Cody gets up close with Freddy's fingers of fate

The filmmaker-orchestrated mayhem at the New Beverly Cinema continues to rage on in periodic, two-week (or so) bursts… always unpredictable, never less than inspiring, not the least because of these double bills' ability to draw in die-hard aficionados as well as the passionately curious, those who could do with having what makes one film in a slasher franchise better than another explained to them versus those who are so enamoured they are mouthing the words to obscure Dokken tracks over the closing credits.

Russell (l) and Darabont wax Nightmare 3

Krueger always had a thing for the kids, Sour Patch or otherwise

The filmmakers meet a maelstrom of fans

Said credits, it should be noted, are for A Nightmare On Elm Street 3: The Dream Warriors, the disturbed-teens-in-peril opus widely regarded by those with discerning taste as the best of the Freddy Krueger sequels (Though many of the same would probably also single out Wes Craven's New Nightmare, although that delightful bit of 90's meta-horror is in a league of its own.) Leading the faithful is guest programmer, Juno scribe and all around mega-girl-geek Diablo Cody, who not only drew an enthusiastic 80's horror-loving crowd for the halfway point of her “Mondo Diablo” roster of double features but also produced not only Nightmare 3's writer-director Chuck Russell, but the one and only Frank Darabont, who long before worldwide acclaim with The Shawshank Redemption was cutting his teeth in the horror genre. (Those who grokked his remarkably horrific and satisfyingly bleak '07 King-based effort, The Mist, know full well that the shocks haven't quite left his system, either.) Both men engaged the crowd in a Q&A both revealing and hilarious (“I was just sitting over there thinking, 'I don't remember how we killed this fucking kid!,” Darabont laughed, not long before revealing that the uber-creepy Edgar Allen Poe quotation at the beginning of the film is in fact total bull-hockey… Russell made it up. Genius.)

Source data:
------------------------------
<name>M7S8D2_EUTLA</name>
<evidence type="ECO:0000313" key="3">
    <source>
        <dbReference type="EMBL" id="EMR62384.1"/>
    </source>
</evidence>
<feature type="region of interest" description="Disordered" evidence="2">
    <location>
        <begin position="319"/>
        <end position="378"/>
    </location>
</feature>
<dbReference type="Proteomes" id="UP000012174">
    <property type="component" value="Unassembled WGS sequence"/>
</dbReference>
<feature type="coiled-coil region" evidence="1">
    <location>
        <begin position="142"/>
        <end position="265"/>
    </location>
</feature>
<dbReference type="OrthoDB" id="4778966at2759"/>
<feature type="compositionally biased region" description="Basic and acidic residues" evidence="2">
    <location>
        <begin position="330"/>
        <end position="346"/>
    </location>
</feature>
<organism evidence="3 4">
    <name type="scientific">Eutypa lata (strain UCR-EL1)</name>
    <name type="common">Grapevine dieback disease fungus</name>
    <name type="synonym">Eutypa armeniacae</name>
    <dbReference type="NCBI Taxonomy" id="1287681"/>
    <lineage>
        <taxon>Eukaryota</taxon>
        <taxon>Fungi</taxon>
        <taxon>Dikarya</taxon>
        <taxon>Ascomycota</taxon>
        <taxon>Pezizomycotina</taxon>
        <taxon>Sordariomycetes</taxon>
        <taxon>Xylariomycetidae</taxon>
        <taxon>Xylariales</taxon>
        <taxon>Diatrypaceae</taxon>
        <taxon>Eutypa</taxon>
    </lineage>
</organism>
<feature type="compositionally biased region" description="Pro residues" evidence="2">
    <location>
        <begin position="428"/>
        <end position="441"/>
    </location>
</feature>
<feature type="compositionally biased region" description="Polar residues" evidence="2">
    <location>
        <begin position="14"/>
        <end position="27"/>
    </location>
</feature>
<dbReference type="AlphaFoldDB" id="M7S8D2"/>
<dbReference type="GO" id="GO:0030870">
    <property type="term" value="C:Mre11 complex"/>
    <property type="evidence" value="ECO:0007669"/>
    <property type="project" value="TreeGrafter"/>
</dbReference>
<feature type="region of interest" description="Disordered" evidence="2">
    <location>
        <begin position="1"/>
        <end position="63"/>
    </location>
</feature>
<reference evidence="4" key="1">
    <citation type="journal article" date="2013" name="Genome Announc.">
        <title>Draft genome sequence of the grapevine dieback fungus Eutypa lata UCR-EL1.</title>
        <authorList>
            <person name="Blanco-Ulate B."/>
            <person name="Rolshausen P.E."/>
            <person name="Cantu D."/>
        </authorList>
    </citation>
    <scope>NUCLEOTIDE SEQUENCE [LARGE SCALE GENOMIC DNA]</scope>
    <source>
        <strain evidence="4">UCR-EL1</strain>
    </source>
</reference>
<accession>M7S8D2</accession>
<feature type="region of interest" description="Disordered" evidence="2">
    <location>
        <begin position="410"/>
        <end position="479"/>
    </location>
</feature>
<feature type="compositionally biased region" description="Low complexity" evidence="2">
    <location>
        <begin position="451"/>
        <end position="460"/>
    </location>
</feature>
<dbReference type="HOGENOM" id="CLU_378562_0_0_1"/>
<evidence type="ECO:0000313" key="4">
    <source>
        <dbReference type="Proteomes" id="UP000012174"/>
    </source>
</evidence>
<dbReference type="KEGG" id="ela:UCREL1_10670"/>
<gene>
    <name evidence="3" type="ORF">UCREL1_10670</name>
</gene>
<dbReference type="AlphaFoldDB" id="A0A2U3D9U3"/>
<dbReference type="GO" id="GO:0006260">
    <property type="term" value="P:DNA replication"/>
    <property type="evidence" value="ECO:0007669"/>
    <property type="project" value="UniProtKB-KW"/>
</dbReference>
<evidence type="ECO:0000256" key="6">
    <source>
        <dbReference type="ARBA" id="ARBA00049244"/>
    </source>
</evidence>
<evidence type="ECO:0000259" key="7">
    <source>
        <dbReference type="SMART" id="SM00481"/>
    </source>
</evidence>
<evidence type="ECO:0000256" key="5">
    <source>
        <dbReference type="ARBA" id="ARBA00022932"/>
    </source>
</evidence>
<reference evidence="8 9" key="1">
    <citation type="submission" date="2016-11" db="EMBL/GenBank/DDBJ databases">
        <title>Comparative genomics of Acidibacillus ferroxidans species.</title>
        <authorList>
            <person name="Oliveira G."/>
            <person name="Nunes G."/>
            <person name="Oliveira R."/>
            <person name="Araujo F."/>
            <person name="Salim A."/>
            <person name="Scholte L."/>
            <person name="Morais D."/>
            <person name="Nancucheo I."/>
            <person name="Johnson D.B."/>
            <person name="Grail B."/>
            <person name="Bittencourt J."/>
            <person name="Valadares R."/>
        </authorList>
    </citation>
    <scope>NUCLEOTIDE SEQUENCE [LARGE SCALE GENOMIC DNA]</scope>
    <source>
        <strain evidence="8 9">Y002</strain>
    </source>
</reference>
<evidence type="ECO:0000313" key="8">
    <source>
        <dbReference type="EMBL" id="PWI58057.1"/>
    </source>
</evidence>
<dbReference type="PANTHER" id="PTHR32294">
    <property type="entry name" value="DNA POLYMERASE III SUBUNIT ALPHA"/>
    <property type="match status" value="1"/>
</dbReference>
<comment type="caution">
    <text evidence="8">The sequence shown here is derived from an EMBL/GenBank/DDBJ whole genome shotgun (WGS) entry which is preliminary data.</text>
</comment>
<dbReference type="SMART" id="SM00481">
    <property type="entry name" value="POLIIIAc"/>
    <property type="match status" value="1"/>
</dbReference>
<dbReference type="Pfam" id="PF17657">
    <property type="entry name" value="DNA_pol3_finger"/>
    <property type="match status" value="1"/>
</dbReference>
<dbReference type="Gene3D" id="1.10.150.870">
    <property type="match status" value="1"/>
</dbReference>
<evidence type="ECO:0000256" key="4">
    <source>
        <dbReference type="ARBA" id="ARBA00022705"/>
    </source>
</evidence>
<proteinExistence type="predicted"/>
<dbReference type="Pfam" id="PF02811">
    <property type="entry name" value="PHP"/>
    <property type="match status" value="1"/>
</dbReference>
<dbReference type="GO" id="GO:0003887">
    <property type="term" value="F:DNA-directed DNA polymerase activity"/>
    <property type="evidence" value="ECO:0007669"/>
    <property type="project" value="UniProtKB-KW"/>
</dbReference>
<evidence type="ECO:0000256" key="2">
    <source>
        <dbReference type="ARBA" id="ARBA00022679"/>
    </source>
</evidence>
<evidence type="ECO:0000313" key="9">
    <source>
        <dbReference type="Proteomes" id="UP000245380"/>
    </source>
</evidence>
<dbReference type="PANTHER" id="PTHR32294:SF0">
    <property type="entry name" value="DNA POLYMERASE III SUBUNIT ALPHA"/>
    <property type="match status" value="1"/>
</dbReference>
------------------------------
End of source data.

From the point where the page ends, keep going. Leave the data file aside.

Diablo chills with Holland

The Fright Night poster that gave us all nightmares! Surely the scariest Amanda Bearse has ever been. (Until perhaps the seventh season of Married… With Children)

The second course on Miss Cody's menu of prime 80's horror cuts, of course, was just as meaty – Tom Holland's 1985 gem “Fright Night,” an enduringly smart, frightening and funny yarn that strikes at every horror fan's worst nightmare: That their late-night spooky television viewing might one day hit dangerously close to home. After unspooling a hell of a good-looking print, Cody grilled director Holland about his inspirations for the boy-meets-vampire-next-door tale, and the typically on-point New Bev crowd came armed with all their burning questions waiting to be answered – Was Roddy McDowell his first choice for aging horror star Peter Vincent? (Absolutely, yes.) What the hell kind of ghoulie is handyman Billy Cole anyway? (“He's kind of like Renfield, isn't he, before he turns?…”) What's with bloodsucker Jerry Dandridge's constant fruit consumption? (He was cleaning his fangs… and that wasn't in the script, Chris Sarandon brought that to the table himself. Method genius!)

Mondo Diablo concludes at the New Beverly on Wednesday/Thursday with “Pretty In Pink” and “Desperately Seeking Susan”; guests TBA. See for details.

Advertising disclosure: We may receive compensation for some of the links in our stories. Thank you for supporting LA Weekly and our advertisers.